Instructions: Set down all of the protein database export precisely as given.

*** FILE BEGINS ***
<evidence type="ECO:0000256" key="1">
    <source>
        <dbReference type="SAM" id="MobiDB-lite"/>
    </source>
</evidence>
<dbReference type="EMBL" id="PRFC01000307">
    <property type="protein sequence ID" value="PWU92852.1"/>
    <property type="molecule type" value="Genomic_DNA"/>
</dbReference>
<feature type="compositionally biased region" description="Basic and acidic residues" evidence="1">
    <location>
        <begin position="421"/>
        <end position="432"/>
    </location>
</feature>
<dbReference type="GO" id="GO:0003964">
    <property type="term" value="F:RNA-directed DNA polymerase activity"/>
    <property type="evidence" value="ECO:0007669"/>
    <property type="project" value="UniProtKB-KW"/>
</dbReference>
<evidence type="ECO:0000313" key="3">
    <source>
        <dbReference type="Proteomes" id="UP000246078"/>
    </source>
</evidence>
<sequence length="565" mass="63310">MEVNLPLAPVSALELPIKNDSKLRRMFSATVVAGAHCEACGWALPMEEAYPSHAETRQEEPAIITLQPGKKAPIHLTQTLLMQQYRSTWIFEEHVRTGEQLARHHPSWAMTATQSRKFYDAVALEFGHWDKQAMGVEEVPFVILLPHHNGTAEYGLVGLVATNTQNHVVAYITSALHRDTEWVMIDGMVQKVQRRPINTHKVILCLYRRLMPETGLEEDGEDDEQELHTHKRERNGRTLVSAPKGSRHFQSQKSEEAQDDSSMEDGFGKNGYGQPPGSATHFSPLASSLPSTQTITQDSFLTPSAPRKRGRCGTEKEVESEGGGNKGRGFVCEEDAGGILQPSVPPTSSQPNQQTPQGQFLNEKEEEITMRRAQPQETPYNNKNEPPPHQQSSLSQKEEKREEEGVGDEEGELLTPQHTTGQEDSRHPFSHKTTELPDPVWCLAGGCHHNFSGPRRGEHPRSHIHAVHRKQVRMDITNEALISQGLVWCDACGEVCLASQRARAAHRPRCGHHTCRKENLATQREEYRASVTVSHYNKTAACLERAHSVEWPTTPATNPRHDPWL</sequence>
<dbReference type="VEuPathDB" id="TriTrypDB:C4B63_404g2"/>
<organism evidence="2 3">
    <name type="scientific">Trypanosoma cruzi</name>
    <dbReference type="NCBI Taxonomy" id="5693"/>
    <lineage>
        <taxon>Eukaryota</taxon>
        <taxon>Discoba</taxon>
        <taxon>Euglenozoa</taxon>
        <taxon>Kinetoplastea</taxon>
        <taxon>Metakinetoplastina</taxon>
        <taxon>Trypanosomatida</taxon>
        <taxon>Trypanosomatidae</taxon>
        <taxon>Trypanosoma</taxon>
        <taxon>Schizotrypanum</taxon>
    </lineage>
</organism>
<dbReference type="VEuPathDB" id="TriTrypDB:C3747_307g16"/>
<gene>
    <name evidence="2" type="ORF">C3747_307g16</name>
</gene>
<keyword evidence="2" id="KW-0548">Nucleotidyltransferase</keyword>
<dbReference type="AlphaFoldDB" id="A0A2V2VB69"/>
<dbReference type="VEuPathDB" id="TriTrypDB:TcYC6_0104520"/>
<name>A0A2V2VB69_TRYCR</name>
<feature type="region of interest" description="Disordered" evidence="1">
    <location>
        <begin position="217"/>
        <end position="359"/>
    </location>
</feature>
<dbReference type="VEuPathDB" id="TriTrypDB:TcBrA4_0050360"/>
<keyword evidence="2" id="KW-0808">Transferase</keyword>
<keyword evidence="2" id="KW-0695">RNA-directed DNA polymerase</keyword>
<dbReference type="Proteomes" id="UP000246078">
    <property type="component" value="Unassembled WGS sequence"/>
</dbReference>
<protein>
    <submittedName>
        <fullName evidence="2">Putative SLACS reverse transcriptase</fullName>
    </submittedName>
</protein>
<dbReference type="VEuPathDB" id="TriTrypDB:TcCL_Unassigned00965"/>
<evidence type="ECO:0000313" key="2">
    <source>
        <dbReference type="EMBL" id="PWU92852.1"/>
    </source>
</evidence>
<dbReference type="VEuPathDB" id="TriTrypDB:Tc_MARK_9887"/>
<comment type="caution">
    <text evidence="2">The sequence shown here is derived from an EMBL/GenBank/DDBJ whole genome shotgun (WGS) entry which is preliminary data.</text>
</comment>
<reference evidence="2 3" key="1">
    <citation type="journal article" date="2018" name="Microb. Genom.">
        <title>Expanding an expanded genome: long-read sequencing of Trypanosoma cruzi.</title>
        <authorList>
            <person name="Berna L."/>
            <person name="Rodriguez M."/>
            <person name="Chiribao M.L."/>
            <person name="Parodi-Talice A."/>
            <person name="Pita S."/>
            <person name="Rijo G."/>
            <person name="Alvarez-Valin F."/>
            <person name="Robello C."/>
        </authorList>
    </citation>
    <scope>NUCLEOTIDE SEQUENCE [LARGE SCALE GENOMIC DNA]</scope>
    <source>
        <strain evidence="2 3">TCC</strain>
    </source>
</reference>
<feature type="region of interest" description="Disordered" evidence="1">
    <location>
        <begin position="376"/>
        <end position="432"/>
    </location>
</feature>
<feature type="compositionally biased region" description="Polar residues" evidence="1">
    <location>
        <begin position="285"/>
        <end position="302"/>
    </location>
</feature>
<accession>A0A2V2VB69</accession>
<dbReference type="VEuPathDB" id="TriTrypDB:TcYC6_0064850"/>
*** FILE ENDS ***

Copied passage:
<evidence type="ECO:0000256" key="1">
    <source>
        <dbReference type="SAM" id="MobiDB-lite"/>
    </source>
</evidence>
<dbReference type="EMBL" id="PRFC01000307">
    <property type="protein sequence ID" value="PWU92852.1"/>
    <property type="molecule type" value="Genomic_DNA"/>
</dbReference>
<feature type="compositionally biased region" description="Basic and acidic residues" evidence="1">
    <location>
        <begin position="421"/>
        <end position="432"/>
    </location>
</feature>
<dbReference type="GO" id="GO:0003964">
    <property type="term" value="F:RNA-directed DNA polymerase activity"/>
    <property type="evidence" value="ECO:0007669"/>
    <property type="project" value="UniProtKB-KW"/>
</dbReference>
<evidence type="ECO:0000313" key="3">
    <source>
        <dbReference type="Proteomes" id="UP000246078"/>
    </source>
</evidence>
<sequence length="565" mass="63310">MEVNLPLAPVSALELPIKNDSKLRRMFSATVVAGAHCEACGWALPMEEAYPSHAETRQEEPAIITLQPGKKAPIHLTQTLLMQQYRSTWIFEEHVRTGEQLARHHPSWAMTATQSRKFYDAVALEFGHWDKQAMGVEEVPFVILLPHHNGTAEYGLVGLVATNTQNHVVAYITSALHRDTEWVMIDGMVQKVQRRPINTHKVILCLYRRLMPETGLEEDGEDDEQELHTHKRERNGRTLVSAPKGSRHFQSQKSEEAQDDSSMEDGFGKNGYGQPPGSATHFSPLASSLPSTQTITQDSFLTPSAPRKRGRCGTEKEVESEGGGNKGRGFVCEEDAGGILQPSVPPTSSQPNQQTPQGQFLNEKEEEITMRRAQPQETPYNNKNEPPPHQQSSLSQKEEKREEEGVGDEEGELLTPQHTTGQEDSRHPFSHKTTELPDPVWCLAGGCHHNFSGPRRGEHPRSHIHAVHRKQVRMDITNEALISQGLVWCDACGEVCLASQRARAAHRPRCGHHTCRKENLATQREEYRASVTVSHYNKTAACLERAHSVEWPTTPATNPRHDPWL</sequence>
<dbReference type="VEuPathDB" id="TriTrypDB:C4B63_404g2"/>
<organism evidence="2 3">
    <name type="scientific">Trypanosoma cruzi</name>
    <dbReference type="NCBI Taxonomy" id="5693"/>
    <lineage>
        <taxon>Eukaryota</taxon>
        <taxon>Discoba</taxon>
        <taxon>Euglenozoa</taxon>
        <taxon>Kinetoplastea</taxon>
        <taxon>Metakinetoplastina</taxon>
        <taxon>Trypanosomatida</taxon>
        <taxon>Trypanosomatidae</taxon>
        <taxon>Trypanosoma</taxon>
        <taxon>Schizotrypanum</taxon>
    </lineage>
</organism>
<dbReference type="VEuPathDB" id="TriTrypDB:C3747_307g16"/>
<gene>
    <name evidence="2" type="ORF">C3747_307g16</name>
</gene>
<keyword evidence="2" id="KW-0548">Nucleotidyltransferase</keyword>
<dbReference type="AlphaFoldDB" id="A0A2V2VB69"/>
<dbReference type="VEuPathDB" id="TriTrypDB:TcYC6_0104520"/>
<name>A0A2V2VB69_TRYCR</name>
<feature type="region of interest" description="Disordered" evidence="1">
    <location>
        <begin position="217"/>
        <end position="359"/>
    </location>
</feature>
<dbReference type="VEuPathDB" id="TriTrypDB:TcBrA4_0050360"/>
<keyword evidence="2" id="KW-0808">Transferase</keyword>
<keyword evidence="2" id="KW-0695">RNA-directed DNA polymerase</keyword>
<dbReference type="Proteomes" id="UP000246078">
    <property type="component" value="Unassembled WGS sequence"/>
</dbReference>
<protein>
    <submittedName>
        <fullName evidence="2">Putative SLACS reverse transcriptase</fullName>
    </submittedName>
</protein>
<dbReference type="VEuPathDB" id="TriTrypDB:TcCL_Unassigned00965"/>
<evidence type="ECO:0000313" key="2">
    <source>
        <dbReference type="EMBL" id="PWU92852.1"/>
    </source>
</evidence>
<dbReference type="VEuPathDB" id="TriTrypDB:Tc_MARK_9887"/>
<comment type="caution">
    <text evidence="2">The sequence shown here is derived from an EMBL/GenBank/DDBJ whole genome shotgun (WGS) entry which is preliminary data.</text>
</comment>
<reference evidence="2 3" key="1">
    <citation type="journal article" date="2018" name="Microb. Genom.">
        <title>Expanding an expanded genome: long-read sequencing of Trypanosoma cruzi.</title>
        <authorList>
            <person name="Berna L."/>
            <person name="Rodriguez M."/>
            <person name="Chiribao M.L."/>
            <person name="Parodi-Talice A."/>
            <person name="Pita S."/>
            <person name="Rijo G."/>
            <person name="Alvarez-Valin F."/>
            <person name="Robello C."/>
        </authorList>
    </citation>
    <scope>NUCLEOTIDE SEQUENCE [LARGE SCALE GENOMIC DNA]</scope>
    <source>
        <strain evidence="2 3">TCC</strain>
    </source>
</reference>
<feature type="region of interest" description="Disordered" evidence="1">
    <location>
        <begin position="376"/>
        <end position="432"/>
    </location>
</feature>
<feature type="compositionally biased region" description="Polar residues" evidence="1">
    <location>
        <begin position="285"/>
        <end position="302"/>
    </location>
</feature>
<accession>A0A2V2VB69</accession>
<dbReference type="VEuPathDB" id="TriTrypDB:TcYC6_0064850"/>